IMC 2008: Sessions

Session 1219: Three Seasons: Winter, Spring, and Summer

Wednesday 9 July 2008, 14.15-15.45

Moderator/Chair:Kristina Hildebrand, Akademin för lärande, humaniora och samhälle, Högskolan i Halmstad
Paper 1219-aRough Weather: The Salutary Effect of Winter in Medieval English Literature
(Language: English)
Robert Stretter, Department of English, Providence College, Rhode Island
Index terms: Language and Literature - Old English, Language and Literature - Middle English
Paper 1219-b'In a somer seson': The Lyric Poetics of the Natural World in Piers Plowman
(Language: English)
Curtis Jirsa, Department of English, Hamilton College, New York
Index terms: Language and Literature - Middle English, Lay Piety
Paper 1219-cThe 'Spring Opening' in Medieval Latin Love Lyric: Studied Cliché or Breath of Fresh Air?
(Language: English)
David Angus Traill, Department of Classics, University of California, Davis
Index terms: Daily Life, Language and Literature - Latin
Abstract

Paper -a:
This paper explores the medieval English origins of the literary motif of winter as a means for achieving moral development and existential clarity, as a bracing natural antidote to the corrupting effect of human society, particularly that of the court. The motif of winter undergoes a fascinating transformation from Old English literature, where it typically figures as an enemy, a hardship to be endured (as seen in the custom of calculating age by numbering one’s ‘winters’), to an experience that keeps one connected to reality and truth. Focusing principally on the Old English elegies and Middle English courtly romances, the paper suggests that the changing representations of winter are linked to the evolution of an increasingly complex and bureaucratic court culture.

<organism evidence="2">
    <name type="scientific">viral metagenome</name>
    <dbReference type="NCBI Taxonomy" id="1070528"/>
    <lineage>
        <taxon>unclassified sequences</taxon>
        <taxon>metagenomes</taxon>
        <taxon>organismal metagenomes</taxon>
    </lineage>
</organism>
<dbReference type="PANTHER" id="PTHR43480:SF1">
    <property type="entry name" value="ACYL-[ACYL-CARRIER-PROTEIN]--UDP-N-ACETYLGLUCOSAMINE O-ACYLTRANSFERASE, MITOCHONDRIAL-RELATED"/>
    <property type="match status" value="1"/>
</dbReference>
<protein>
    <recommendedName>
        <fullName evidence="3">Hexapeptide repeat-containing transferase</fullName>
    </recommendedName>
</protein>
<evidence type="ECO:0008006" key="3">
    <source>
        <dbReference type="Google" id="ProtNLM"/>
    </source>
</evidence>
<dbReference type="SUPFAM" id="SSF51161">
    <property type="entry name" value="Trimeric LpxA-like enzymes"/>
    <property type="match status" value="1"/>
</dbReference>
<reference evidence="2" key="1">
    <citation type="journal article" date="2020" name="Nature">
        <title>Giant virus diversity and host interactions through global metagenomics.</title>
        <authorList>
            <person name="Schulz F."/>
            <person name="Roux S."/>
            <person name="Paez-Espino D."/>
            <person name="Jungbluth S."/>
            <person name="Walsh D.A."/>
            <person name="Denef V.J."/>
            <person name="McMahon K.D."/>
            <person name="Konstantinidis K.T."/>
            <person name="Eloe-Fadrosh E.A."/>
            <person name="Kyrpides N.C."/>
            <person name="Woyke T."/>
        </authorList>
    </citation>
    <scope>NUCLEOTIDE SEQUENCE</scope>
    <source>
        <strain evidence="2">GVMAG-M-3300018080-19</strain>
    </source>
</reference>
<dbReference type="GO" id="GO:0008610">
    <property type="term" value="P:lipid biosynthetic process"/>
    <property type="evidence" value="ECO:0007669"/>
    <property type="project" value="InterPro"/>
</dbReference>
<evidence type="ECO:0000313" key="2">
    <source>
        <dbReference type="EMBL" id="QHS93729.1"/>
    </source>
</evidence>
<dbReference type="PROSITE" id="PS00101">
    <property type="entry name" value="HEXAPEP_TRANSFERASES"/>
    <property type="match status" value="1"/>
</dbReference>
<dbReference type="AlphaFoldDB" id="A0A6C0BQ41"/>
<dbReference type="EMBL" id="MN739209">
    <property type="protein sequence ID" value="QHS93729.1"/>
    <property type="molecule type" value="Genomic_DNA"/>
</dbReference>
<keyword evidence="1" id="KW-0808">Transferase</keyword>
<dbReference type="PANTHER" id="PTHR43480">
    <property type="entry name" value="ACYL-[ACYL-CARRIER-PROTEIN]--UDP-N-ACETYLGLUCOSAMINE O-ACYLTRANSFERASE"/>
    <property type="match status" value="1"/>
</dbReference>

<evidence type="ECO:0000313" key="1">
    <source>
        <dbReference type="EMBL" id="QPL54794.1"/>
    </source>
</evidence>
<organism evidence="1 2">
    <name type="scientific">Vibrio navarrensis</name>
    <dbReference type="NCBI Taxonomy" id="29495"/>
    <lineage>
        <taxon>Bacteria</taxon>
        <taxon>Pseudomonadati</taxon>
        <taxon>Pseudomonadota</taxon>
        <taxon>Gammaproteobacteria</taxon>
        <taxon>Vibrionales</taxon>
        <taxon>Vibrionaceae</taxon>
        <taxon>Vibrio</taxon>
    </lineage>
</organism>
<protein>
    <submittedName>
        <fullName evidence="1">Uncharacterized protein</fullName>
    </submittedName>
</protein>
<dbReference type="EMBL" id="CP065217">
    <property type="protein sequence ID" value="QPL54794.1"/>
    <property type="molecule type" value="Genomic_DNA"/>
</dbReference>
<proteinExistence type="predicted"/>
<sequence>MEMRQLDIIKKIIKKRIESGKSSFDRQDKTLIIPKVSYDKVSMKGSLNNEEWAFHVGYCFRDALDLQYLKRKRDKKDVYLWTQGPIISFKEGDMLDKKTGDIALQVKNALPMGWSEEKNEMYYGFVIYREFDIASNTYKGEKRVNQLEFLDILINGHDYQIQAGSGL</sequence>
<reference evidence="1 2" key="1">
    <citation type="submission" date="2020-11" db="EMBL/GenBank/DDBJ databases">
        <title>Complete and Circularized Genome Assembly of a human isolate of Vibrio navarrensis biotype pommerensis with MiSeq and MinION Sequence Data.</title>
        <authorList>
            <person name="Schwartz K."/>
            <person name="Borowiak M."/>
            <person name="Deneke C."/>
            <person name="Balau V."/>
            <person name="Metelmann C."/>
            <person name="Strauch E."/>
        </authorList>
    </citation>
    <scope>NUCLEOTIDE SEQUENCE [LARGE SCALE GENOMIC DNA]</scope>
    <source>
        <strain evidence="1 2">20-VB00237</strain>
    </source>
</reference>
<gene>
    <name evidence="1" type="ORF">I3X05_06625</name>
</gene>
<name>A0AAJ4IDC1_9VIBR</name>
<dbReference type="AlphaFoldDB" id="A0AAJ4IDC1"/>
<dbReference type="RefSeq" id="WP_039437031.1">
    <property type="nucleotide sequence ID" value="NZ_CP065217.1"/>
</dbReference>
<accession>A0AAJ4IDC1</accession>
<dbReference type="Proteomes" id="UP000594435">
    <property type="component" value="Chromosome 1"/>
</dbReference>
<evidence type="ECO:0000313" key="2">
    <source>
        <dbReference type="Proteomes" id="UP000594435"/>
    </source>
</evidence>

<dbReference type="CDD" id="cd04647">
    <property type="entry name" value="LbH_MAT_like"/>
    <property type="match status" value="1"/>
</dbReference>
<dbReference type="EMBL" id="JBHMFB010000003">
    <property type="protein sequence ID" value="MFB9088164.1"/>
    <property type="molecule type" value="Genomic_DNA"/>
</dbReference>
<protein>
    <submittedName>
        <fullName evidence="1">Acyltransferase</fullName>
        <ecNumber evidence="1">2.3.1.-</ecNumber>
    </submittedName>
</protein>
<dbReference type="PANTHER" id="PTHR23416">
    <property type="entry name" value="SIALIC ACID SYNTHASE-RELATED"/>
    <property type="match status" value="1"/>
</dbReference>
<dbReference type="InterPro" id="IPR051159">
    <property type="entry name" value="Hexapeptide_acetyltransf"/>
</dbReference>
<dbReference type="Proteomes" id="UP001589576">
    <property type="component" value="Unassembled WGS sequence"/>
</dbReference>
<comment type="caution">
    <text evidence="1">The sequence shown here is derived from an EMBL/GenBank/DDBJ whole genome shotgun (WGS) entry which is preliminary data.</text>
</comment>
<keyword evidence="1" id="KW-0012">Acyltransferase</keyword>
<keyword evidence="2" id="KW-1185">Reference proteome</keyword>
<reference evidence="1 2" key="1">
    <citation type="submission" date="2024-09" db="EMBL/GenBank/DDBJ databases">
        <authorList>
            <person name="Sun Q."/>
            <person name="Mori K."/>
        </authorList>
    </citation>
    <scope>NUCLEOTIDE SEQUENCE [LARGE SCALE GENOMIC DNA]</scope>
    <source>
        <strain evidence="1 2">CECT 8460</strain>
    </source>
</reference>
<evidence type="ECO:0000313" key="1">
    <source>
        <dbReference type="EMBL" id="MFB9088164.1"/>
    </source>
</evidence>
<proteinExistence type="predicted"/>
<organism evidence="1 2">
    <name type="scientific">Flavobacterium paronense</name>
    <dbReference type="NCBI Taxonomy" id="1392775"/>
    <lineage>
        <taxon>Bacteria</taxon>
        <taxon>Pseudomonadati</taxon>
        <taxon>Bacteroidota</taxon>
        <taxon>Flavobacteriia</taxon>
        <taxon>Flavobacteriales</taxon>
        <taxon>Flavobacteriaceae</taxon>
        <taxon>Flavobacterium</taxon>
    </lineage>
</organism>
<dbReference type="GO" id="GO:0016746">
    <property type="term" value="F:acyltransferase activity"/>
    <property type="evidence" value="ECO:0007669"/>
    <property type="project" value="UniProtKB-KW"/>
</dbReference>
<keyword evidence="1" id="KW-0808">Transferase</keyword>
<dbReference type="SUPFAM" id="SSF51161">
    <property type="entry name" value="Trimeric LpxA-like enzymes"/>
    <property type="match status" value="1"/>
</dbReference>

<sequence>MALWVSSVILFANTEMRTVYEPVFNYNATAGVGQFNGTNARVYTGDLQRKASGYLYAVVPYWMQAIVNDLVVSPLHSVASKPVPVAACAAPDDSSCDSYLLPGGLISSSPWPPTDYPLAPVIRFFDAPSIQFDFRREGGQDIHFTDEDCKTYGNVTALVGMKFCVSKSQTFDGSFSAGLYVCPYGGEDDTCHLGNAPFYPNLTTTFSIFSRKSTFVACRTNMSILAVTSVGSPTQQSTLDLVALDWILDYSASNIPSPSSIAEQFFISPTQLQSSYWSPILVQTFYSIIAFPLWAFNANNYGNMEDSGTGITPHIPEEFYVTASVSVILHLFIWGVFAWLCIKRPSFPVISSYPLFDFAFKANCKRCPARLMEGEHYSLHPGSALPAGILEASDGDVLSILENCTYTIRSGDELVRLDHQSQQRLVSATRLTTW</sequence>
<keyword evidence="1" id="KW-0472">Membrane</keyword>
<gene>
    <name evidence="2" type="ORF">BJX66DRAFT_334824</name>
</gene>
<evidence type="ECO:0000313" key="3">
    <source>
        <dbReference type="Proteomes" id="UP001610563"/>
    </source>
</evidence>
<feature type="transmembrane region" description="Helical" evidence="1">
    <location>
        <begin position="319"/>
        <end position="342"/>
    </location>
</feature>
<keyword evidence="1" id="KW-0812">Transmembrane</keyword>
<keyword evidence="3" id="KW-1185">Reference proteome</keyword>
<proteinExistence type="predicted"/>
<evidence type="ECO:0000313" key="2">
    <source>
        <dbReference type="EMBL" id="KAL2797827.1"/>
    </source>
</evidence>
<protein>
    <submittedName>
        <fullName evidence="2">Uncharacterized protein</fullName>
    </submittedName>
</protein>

Paper -b:
Abstract withheld by request.
Paper -c:
While elsewhere ‘the discourse about the natural world was dominated by the Christian religion,’ this was emphatically not the case in Medieval Latin love lyric. This paper will examine the sources (predominantly pagan) of the Natureingang of 12th-century love poetry and assess to what extent book-learning may have been enhanced by personal experience of the natural world. The role of the arts of poetry and their popularization of such topics as the locus amoenus and the possible influence of vernacular poetry will be explored. Representative selections (in original and translation) from the Carmina Burana and other anthologies will be available on a handout and discussed.